P. J. Marshall has edited a beautifully produced overview of The British Empire on behalf of Cambridge University. It runs thematically, but covers a lot of ground. Good at taking the story to a more nuanced level.
Understanding The British Empire Ronald Hyam has written a thematically based overview of topics that help explain the motivation, extent and consequences of Empire.
Magazines, Journals and Periodicals on Imperial History
British Empire Magazine Orbis printed 96 weekly editions on The British Empire in the late 1970s. This was itself a reprint of a Time-Life / BBC series from the early 1970s. It was an extremely detailed and wide-ranging series of magazines and well worth trying to locate. You should be able to find them on Ebay. For a detailed list of the contents of each issue click here
The Round Table: The Commonwealth Journal of International Affairs Established in 1910 by Alfred Milner as Round Table: A Quarterly Review of the Politics of the British Empire, it reflected a pro-imperial agenda by leading politicians and academics of the time. It quickly became embedded to the idea of promoting the idea of a wider 'Commonwealth' and encouraging self-government for the various colonies and dominions. It is still interested in charting the international relations between the member nations of the Commonwealth and to the wider World.
Australian Historical Studies Published since 1940, this journal looks at the entire stretch of Australian History. Naturally it focusses on the European experience, but the aboriginal experience is also well represented. It used to be known as Historical Studies: Australia and New Zealand up until 1967. You can read the abstracts and see a free sample at the website.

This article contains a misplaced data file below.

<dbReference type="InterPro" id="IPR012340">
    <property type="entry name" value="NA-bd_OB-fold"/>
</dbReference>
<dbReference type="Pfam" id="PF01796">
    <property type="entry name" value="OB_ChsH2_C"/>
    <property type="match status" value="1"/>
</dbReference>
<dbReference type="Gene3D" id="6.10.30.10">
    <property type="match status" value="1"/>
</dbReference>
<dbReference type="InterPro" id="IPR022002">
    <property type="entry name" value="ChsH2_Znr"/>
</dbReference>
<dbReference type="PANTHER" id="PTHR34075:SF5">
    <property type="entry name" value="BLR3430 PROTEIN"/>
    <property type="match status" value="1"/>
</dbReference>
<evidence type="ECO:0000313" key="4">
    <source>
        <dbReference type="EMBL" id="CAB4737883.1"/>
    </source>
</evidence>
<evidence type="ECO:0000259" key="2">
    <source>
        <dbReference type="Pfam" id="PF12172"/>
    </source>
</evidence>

Journal of Australian Colonial History Published since 1999, this journal focuses on the colonial period of Australian History. It is published by the University of New England. You can read the abstracts and full length book reviews at the website.
The Journal of Imperial and Commonwealth History Routledge has been publishing this heavyweight academic journal since 1973. It will keep you abreast of all the most recent developments in imperial studies and history. You can sometimes find them on . You can download a sample copy and see abstracts for all the magazines here
New Zealand Journal of History Published since 1967, This journal inevitably looks at the imperial experience in New Zealand but also can look at the experience in the Southern Pacific in general. You can read the abstracts on the University of Auckland website. They can occasionally be found on
Rhodesiana From 1956 until 1979 the Rhodesian Historical Society published this remarkably well written journal. It doesn't just cover the old Southern Rhodesia but really the entire Central African region. Primacy is certainly accorded to the European experience but there is still much to be gleaned from these pages. What is most remarkable is that they are all being made available to download by Richard Allport online for free in pdf form here. The can occasionally be found in their original form on
South African Historical Journal Published since 1969, this journal looks at the imperial period - although quite a few articles are post 1948. You can read the abstracts and see a free sample at the website.
Durbar Durbar is the Journal of the Indian Military Historical Society and covers the period of the British Indian Army to a considerable depth. It is published four times a year and is sent to members of the Indian Military Historical Society. You can join online at the IMHS Website
Bleak Expectations This is a wonderful series broadcast by the Imperial Broadcasting Service (aka the BBC). It makes fun of all the nineteenth century literary genres in a very witty manner. Suitably imperial in tone, they are laugh out loud funny!